Creation at Avignon Festival 2013

conception, choreography, scenography and costumes : christian rizzo
performance : fabien almakiewicz, yaïr barelli, massimo fusco, miguel garcia llorens, pep garrigues, kerem gelebek, filipe lourenço and roberto martínez
original music : didier ambact and king Q4
light design : caty olive
general manager : jérôme masson
sound manager : vanessa court
light manager and video : arnaud lavisse
light manager : samuel dosière
administration, production and touring : bureau cassiopée

executive producer : l’association fragile
coproduction : théâtre de la ville - paris (FR), festival d’avignon (FR), opéra de lille (FR), le centre de développement chorégraphique de toulouse - midi-pyrénées (FR), la ménagerie de verre – paris (FR), la filature, scène nationale - mulhouse (FR), l’apostrophe, scène nationale de cergy-pontoise et du val d’oise (FR), centre chorégraphique national de rillieux-la-pape / direction yuval pick (FR)
with the support : conseil régional nord-pas de calais, convention institut français + city of lille, association beaumarchais – sacd and institut français dans le cadre du fonds de production circles
with the help : le phénix, scène nationale valenciennes
residency for the rehearsals : opéra de lille (FR), centre chorégraphique national de rillieux-la-pape / direction yuval pick (FR), centre chorégraphique national roubaix nord-pas de calais (FR)
thanks to : all the team of the opéra de lille, l’opéra de lyon, le théâtre du nord, le fresnoy – studio national des arts contemporains, marie-thérèse allier, rostan chentouf, sophie laly, arthur le fol, frédéric bonnemaison, catherine tsékenis and stéphane malfettes.

“2004, Istanbul.
A few minutes before the end of a performance, out of nowhere, a group of men erupt on stage, break out into a very short folk dance, and then immediately disappear.

I am overtaken by a deep and almost archaic emotion.
Was it their dance, or the void they left after disappearing that overwhelmed me?
Though hazy, this sensation has remained anchored in me ever since.

The starting point for this new project has been this memory, or more exactly, the quest to find what this memory had left in me.

I feel no interest in recreating a pre-existing dance in its entirety. I would rather understand why I felt such empathy with this very precise moment and with this form of dance and why its impact still resonates to this day.
It is therefore more a question of retracing the steps of my memory in order to invent the basis of an abstract form of writing; one where possible fictional snippets could find an inherent place in which to lodge themselves.

Accompanied by eight dancers and two musicians, I’ve been looking for a space where movement and its relationship to music plays with the categories of ‘popular’ and ‘contemporary.’ I imagine a dance that, while taking its cues from memories of folkloric practices, would find friction with my taste for falling and touch, allowing each and everyone to stand gracefully in the presence of others, or within his/her immediate contact.

The factual and decontextualized observation of movements and systems of composition, often common over several different dances (more masculine and Mediterranean), offers me the ideal terrain to once again question the notions of community.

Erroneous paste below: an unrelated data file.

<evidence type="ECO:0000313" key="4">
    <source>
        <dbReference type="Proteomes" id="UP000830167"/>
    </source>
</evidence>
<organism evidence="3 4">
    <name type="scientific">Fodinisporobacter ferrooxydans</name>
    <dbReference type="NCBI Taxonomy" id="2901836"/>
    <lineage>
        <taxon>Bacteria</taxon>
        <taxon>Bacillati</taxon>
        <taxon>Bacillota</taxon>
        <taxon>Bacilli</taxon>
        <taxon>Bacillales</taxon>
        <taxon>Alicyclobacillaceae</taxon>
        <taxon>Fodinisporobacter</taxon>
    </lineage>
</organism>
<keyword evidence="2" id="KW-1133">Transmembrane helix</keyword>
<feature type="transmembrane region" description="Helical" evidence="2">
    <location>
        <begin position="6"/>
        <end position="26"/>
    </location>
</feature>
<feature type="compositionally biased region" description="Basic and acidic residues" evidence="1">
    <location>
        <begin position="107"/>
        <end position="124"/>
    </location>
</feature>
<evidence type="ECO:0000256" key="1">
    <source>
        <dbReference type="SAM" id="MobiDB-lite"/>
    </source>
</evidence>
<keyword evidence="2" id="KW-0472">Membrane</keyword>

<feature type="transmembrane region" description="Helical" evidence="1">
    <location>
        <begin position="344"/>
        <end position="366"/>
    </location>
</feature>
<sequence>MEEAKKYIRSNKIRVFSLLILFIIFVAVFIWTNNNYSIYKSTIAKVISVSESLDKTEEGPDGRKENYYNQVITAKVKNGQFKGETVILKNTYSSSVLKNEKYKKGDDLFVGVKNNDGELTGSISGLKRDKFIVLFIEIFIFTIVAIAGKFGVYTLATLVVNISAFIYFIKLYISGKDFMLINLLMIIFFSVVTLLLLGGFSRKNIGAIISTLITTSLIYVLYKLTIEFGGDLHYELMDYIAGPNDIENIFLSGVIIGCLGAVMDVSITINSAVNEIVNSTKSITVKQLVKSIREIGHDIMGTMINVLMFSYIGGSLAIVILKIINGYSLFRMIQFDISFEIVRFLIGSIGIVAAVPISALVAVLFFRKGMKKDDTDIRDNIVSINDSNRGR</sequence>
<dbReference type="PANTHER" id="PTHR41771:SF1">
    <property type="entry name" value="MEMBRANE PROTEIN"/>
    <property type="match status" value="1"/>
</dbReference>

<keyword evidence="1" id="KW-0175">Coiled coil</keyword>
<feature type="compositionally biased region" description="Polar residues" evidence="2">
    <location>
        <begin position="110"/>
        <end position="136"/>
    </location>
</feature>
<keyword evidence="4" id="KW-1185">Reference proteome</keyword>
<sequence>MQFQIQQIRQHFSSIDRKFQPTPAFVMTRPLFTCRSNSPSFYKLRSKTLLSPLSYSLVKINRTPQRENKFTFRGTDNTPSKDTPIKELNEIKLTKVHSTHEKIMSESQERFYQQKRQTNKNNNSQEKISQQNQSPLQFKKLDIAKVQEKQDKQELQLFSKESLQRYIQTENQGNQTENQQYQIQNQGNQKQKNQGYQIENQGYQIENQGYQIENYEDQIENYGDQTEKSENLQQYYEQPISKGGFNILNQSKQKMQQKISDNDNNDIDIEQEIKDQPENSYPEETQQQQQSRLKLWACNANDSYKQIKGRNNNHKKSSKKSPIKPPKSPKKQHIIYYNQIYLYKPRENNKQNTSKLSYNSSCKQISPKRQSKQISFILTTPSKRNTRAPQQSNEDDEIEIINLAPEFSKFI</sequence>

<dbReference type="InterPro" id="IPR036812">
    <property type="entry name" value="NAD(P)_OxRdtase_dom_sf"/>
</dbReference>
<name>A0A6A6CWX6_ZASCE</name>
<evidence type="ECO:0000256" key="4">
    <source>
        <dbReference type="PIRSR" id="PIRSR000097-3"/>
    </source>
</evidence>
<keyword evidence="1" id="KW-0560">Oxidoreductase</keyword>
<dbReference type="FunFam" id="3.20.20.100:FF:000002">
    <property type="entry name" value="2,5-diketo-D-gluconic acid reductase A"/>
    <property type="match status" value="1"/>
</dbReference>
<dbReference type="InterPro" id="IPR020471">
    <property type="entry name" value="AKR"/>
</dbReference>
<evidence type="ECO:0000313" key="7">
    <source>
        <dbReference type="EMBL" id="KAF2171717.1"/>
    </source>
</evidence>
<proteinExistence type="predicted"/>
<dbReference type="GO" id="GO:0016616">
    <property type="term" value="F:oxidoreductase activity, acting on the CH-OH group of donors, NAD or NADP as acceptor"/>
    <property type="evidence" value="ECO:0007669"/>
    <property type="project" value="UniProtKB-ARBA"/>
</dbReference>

How is a group formed at a given moment?
Being together, for a form belonging to no determined group or territory, and thinking up a collegial dance that digs into the ground while simultaneously looking for elevation.

Since the music is an essential part of the project, I entrusted the composition (and live performance) to drummer-composers Didier Ambact and King Q4. Two drum kits, at the extreme limits of tribal rhythms and psychedelic rock, will maintain a relationship between dialogue and ‘battling’ in order to offer a zone of tension to the dance and to Caty Olive’s atmospheric lighting.”

Christian Rizzo, June 2013

“With swinging arms that wrap around a shoulder, circle dances that are formed and immediately dissolved, hand-in-hand garlands, pas de bourrée to the right and kicks to the left, the eight dancers – all men – lead us towards what eventually resembles a neo-traditional rock rave. And when the two drummers unleash their bursts of rapid-fire percussion, which grab your guts and turn them upside down, it’s in the bag. (…) It is the joy of being alive, of being together momentarily, and the visceral excitement of dancing that win the day“.
Rosita Boisseau, Le Monde July 10th 2013

« As for the dance itself, it is wise, made up of steps (meaning steps, and not concepts of steps), jumps, and jubilations. The men here hold each other by the hand in a number of ways, grab each other’s shoulders, observe one another – but never judgementally. Lines, bridges, solos too, which are important to traditional dance, are all highlighted. ( …) We are in awe. »
Marie-Christine Vernay, Libération July 10th 2013

« Little by little, the rhythm picks up speed, the steps are increasingly complex – the discreet arabesques, for instance. A feeling of enchantment starts to take over the public, and the drummers, Didier Ambact and King Q4, let loose. (…) We love this interpretation of the traditional which, now stripped down becomes fiercely modern. (…) When all is said and done, this “horde” turns out to be gentle in a way rarely seen. They take each other by the hand and dare perform pas de bourrées with the innocence of children who have grown too quickly ».
Philippe Noisette, Les Echos July 12th 2013